Ok, that post may have raised more questions than it answered? It’s always hard to write a post like this without sounding “preachy” or “evangelical”. Hope it answered your question, or at least provided a little inspiration for you, In Your Faith. :)
***Pending Cranquis-Mails: 2; Ask Box: Closed for just a bit longer — Cranquis is probably already packing for his return flight home. Hmm, how much French cheese and bread can I fit into my suitcase?***
Howdy, Busy Believer! Excellent question, and I’m glad you’re thinking about this NOW before the schedule-overload of med school starts to smack you down.
I’ll address your question in a moment, but first, let’s go a bit “meta” with this topic: Why should you bother to “keep your faith strong” in the first place? After all, medicine and science don’t have room for such outdated and quaint habits such as “faith” and “spirituality” and “moral rectitude,” right? So many doctors and other healthcare professionals don’t claim any spiritual beliefs, so why should you?
- Many of our patients want their doctors to acknowledge the patient’s spiritual beliefs and backgrounds as a powerful source of support and consolation, even if we don’t believe in God ourselves. (reference 1, reference 2)
- “Spirituality” is not the same as “religion”. You and I both know plenty of people who claim to belong to a “religion” but who do not behave in a way which indicates any inner change from those religious beliefs. Spirituality (the internalization and subsequent externalization of a personal journey to understand one’s place in the Grand Scheme of Things), can make you a better doctor in areas that are sorely needed: improved empathy, better communication, ease in forging a true patient-physician relationship amidst the time/money-crunch of modern healthcare, and more capable of appreciating a patient’s own spiritual beliefs and support-system even when it differs from ours. (reference)
- Science and faith can co-exist. In fact, as I’ve discussed before, science and faith are not like “matter” and “anti-matter” — they do not automatically negate each other’s power and presence. You can be a doctor who navigates the Currents of Faith which flow through the Ocean of Science, and which help to keep you going when storms of illness, fatigue, and self-doubt overwhelm you, or when Science crashes up against the seashore limits of its understanding. (Yeesh, that turned kinda poetic there, sorry!) :)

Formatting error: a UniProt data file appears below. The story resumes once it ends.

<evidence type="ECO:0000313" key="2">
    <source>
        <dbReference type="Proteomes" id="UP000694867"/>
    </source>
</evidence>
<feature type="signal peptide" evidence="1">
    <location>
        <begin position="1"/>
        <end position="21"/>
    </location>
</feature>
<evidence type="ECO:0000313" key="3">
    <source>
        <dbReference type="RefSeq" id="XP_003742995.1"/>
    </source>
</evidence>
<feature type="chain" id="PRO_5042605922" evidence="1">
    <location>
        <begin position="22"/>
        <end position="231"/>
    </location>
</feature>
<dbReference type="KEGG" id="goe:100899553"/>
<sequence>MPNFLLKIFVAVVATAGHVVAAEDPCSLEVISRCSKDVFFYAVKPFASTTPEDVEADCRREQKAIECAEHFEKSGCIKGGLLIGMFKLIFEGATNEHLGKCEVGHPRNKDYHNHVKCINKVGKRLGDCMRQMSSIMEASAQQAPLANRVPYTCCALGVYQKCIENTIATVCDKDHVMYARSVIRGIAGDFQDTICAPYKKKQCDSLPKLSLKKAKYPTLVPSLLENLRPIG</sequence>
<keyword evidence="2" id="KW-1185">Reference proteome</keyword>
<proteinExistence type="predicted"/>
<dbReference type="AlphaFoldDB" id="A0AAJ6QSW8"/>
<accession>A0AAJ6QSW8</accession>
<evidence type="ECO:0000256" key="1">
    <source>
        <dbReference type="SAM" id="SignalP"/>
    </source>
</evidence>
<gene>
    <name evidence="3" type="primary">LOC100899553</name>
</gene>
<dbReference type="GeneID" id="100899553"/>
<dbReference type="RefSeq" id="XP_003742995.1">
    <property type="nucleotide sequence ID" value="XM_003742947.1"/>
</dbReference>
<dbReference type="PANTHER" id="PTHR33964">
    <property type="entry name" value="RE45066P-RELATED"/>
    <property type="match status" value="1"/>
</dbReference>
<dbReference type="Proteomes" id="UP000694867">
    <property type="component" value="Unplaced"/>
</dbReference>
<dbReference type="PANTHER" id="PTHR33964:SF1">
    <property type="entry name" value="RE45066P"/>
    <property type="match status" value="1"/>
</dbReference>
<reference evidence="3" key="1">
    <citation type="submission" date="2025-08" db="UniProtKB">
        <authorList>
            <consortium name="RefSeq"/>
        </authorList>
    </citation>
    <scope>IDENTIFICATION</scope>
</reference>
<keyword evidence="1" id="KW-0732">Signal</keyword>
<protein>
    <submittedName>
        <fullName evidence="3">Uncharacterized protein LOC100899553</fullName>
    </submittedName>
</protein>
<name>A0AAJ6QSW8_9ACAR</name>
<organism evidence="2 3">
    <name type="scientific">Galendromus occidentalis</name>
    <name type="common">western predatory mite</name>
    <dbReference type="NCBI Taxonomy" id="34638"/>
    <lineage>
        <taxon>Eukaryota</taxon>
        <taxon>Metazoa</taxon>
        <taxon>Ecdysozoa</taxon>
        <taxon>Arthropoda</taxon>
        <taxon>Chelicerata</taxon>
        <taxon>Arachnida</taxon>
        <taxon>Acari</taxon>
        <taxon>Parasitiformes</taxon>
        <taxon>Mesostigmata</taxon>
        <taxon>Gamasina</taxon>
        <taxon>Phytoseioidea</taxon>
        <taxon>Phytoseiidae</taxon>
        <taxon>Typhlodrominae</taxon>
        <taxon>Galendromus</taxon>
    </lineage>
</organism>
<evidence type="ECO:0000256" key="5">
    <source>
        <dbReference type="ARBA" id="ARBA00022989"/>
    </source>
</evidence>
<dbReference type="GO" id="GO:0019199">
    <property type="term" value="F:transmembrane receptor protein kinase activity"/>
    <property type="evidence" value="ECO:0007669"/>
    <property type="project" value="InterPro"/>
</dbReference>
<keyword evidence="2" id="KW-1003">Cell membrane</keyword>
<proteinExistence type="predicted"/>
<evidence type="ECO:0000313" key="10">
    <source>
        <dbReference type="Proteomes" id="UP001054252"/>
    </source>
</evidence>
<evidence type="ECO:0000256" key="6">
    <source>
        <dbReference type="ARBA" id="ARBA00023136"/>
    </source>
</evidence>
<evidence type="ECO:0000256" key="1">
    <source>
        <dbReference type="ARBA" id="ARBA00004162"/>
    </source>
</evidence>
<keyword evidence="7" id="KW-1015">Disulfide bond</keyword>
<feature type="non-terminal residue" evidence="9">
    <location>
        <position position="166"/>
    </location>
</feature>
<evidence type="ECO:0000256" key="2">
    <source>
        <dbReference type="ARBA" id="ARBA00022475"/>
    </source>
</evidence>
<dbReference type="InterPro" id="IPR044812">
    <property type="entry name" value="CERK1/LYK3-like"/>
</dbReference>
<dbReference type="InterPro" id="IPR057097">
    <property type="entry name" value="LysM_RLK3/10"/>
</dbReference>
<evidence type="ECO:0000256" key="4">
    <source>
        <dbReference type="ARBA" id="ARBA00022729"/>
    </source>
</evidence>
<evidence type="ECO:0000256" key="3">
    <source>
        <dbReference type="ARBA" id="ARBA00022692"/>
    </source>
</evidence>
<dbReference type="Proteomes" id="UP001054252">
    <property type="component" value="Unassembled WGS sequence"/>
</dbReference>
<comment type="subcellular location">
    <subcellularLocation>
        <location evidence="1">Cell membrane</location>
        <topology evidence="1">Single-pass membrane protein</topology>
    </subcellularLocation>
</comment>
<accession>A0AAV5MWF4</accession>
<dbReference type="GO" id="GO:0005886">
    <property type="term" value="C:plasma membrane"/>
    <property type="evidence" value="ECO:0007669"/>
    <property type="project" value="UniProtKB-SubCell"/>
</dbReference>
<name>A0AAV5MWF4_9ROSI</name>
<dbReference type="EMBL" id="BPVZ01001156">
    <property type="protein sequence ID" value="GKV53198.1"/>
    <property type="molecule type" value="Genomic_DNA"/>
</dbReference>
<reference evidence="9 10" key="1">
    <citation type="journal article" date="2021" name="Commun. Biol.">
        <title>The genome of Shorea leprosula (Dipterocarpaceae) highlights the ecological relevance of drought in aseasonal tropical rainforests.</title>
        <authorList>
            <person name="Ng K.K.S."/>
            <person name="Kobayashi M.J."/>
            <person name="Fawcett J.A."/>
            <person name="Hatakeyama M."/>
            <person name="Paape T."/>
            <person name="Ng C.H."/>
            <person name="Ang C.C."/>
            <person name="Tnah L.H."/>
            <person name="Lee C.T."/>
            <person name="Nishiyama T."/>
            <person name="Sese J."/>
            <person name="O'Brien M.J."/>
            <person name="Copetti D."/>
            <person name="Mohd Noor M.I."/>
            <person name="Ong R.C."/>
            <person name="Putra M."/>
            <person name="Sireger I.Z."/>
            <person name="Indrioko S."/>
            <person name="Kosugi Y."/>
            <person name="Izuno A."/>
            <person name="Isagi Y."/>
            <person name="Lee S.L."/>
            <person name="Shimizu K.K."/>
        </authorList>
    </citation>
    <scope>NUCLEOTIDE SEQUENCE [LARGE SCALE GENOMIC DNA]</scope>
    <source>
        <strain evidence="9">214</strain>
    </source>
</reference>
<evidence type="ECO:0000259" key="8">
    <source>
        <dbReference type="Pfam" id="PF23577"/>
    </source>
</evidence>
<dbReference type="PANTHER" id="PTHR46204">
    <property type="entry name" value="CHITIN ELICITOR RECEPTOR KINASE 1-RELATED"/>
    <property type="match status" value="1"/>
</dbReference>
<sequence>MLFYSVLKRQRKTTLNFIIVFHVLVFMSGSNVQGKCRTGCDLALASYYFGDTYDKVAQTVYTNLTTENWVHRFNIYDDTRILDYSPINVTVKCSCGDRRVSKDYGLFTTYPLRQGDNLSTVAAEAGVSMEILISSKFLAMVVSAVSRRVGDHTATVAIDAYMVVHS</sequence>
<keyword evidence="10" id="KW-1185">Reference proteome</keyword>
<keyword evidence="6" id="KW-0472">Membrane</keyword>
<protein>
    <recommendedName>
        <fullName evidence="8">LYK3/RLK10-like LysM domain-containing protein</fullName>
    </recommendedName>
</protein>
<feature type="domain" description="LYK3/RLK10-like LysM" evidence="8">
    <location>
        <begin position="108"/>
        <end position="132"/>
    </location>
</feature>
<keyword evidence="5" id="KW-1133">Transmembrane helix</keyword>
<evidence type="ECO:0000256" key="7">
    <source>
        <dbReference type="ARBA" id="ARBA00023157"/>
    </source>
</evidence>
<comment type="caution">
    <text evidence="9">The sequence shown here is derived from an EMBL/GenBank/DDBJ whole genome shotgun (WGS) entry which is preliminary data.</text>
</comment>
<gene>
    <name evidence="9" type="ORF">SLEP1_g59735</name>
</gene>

Ok, so on to your original question: How did I keep my faith strong without flunking out of med school?
- Prioritizing my relationship with God above everything else. I guess you could say that med school was, in itself, an excellent test of my faith, while simultaneously it was my test of God’s faithfulness to me. I had opportunity after opportunity to “skimp” on my spirituality in order to cram in more study-time — but I tried (and often succeeded) to sacrifice enough time every day to tend to my spiritual well-being (personal devotions, prayer). And I feel that God rewarded my time-sacrifices by helping me maximize my study sessions and improve my mental recall during tests. I can proudly state that I never studied for med school during Sabbath hours, even if I was on-call or before an exam week — yet I never had to re-take a test or a class, and I got into the residency and job of my choice.
- Creating an atmosphere conducive to spiritual growth. I chose to attend a medical school that had a Christian background, so I knew I’d have greater opportunity and support for exercising my spiritual muscles. I tried to form social connections with people who also seemed interested in doing more than just “becoming a doctor”. I picked a girlfriend (the future Mrs. Cranquis) who was also spiritual and who shared my basic Christian beliefs. I lived in an apartment rather than in a dorm, giving myself some space from the inevitable “party” atmosphere which often detracts from spiritual pursuits.
- Keeping it real. No matter how extroverted you may be, you’re going to be a hermit for long portions of time during med school. But that doesn’t mean that your spiritual life has to be tucked away in a cave too! I attended a church close to the campus, attended vespers or chapel programs whenever my scheduled allowed, and went on weekend retreats or local camping/hiking expeditions with similarly-minded people. And as soon as possible, I started participating in outreach projects (like music ministries in the hospitals or helping out at local clinics for underprivileged people), to put some action into my beliefs. All these things helped me remember that there was a Greater Purpose for why I was enduring med school, and helped counter the stress and depression which constantly nags at every med student.
- Preparing for the Big Show. By this, I’m referring to what you’re doing now — taking time from your comparatively-easier college schedule to build the habits and skills which you can modify and use to keep your spirituality alive during the Time Crunch schedule of med school. Just as you would prepare for a marathon or an athletic competition by doing daily exercise and workouts, you can prepare yourself spiritually for the stress of med school by learning and maintaining small daily “spiritual workout” habits. The time to learn those habits is NOW!
I hope my experiences help you develop your own approach, Busy Believer. Good luck, and God bless! :)
***Pending Cranquis-Mails: The Big Zero! Woot!***